In a statement, the Institute for the Conservation of Nature and Forests (ICNF) defines that “the observation of cetaceans and the permanence of maritime-tourist and recreational vessels at the entrance to the Sado estuary is not allowed”, being “only allowed the circulation/passage of vessels, not being authorised the permanence, the anchorage and the observation of cetaceans, namely dolphins”.

This measure, explains the ICNF, “is a result of the conclusions and proposals of the Study for the Reassessment of the Carrying Capacity for Observation of Whales in the Sado Estuary and adjacent marine area, taking into account the fragility of the population, due to the small number of individuals and the probability that a population increase will not occur until the end of 2030, measures to be implemented in the short term were proposed”.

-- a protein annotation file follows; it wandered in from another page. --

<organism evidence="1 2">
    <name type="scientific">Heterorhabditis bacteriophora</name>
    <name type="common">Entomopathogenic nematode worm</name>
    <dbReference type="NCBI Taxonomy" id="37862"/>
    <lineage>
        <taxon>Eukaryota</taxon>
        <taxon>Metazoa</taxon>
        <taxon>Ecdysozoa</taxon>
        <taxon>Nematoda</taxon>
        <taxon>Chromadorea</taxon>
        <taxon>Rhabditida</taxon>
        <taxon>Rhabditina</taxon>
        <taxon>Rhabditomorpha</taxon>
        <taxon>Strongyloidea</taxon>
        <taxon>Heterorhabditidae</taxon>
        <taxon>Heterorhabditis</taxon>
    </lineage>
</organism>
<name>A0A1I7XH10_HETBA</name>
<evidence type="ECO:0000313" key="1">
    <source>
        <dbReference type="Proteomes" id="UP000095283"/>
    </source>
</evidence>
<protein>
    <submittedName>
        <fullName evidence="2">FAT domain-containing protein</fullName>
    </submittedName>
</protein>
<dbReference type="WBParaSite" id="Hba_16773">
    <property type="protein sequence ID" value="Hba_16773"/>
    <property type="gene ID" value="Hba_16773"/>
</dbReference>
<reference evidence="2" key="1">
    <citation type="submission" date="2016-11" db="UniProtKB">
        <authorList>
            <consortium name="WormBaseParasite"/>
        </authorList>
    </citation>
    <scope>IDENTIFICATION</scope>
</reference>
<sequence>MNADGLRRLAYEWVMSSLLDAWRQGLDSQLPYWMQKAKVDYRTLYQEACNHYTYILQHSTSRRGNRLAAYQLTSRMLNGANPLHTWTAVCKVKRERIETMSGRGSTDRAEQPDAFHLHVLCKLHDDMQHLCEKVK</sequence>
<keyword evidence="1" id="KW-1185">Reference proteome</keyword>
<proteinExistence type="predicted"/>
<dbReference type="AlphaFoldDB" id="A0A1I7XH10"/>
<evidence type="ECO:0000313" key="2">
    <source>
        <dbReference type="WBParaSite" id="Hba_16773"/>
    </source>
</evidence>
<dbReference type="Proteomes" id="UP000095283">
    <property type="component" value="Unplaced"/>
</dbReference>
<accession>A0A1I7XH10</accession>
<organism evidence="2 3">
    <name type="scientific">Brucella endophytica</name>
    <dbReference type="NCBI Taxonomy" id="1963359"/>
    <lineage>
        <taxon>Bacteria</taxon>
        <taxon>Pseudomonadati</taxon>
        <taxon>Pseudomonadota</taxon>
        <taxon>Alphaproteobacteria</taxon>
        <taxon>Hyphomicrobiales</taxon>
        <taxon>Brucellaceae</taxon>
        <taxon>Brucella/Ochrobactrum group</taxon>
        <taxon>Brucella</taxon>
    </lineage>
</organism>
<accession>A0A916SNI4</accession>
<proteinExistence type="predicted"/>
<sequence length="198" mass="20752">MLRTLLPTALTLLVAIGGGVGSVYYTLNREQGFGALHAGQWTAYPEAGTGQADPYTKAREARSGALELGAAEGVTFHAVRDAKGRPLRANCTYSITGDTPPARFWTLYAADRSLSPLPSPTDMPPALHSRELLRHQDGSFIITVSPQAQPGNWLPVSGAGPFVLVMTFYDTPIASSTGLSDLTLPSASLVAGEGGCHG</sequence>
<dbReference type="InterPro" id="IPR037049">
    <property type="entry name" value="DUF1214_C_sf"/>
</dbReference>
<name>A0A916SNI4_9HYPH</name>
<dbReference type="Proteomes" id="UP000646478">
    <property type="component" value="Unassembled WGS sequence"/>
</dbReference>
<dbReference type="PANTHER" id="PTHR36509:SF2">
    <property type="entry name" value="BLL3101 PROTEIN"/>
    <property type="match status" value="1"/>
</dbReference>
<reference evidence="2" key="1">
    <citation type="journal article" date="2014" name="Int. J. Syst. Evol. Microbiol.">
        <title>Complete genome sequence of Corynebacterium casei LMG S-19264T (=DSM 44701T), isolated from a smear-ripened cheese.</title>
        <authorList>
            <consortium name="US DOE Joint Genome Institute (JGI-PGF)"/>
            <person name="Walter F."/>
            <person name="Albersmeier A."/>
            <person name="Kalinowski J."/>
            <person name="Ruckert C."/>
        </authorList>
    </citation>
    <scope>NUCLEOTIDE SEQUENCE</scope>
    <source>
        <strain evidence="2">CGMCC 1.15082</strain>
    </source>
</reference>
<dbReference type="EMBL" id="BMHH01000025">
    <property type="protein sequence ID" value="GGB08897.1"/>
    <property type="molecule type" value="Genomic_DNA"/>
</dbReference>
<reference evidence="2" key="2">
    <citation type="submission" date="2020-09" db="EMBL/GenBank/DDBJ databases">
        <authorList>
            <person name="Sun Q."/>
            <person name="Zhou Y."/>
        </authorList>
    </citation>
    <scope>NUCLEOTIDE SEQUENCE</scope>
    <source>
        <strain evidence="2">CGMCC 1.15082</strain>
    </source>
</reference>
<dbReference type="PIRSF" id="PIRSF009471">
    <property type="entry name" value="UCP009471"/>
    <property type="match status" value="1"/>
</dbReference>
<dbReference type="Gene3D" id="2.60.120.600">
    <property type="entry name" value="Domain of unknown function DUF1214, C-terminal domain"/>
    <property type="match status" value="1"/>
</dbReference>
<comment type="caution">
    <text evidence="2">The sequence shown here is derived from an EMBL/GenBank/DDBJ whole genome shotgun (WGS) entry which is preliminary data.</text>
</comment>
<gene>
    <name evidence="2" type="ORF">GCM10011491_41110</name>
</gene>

"Among these measures is the implementation, on an experimental basis, in the period between July 15 and August 30, of the prohibition of observation at the entrance to the estuary", underlines the institute. “The resident population of bottlenose dolphins (Tursiops truncatus) in the Sado estuary currently has around 25 individuals, many of which are over 40 years old”, says the ICNF.

That body explains that “after the downward trend observed in the 1990s, there was a slight increase with the survival of offspring born from 2010”, but recognises that there are still “risk factors that may hinder the ability to of population recovery and make it especially vulnerable to disturbances caused by human activities”.

The exclusion zone decided by the Institute for the Conservation of Nature and Forests (ICNF) will be disclosed in a public notice and is applicable to all maritime-tourist or recreational vessels, emphasises the ICNF.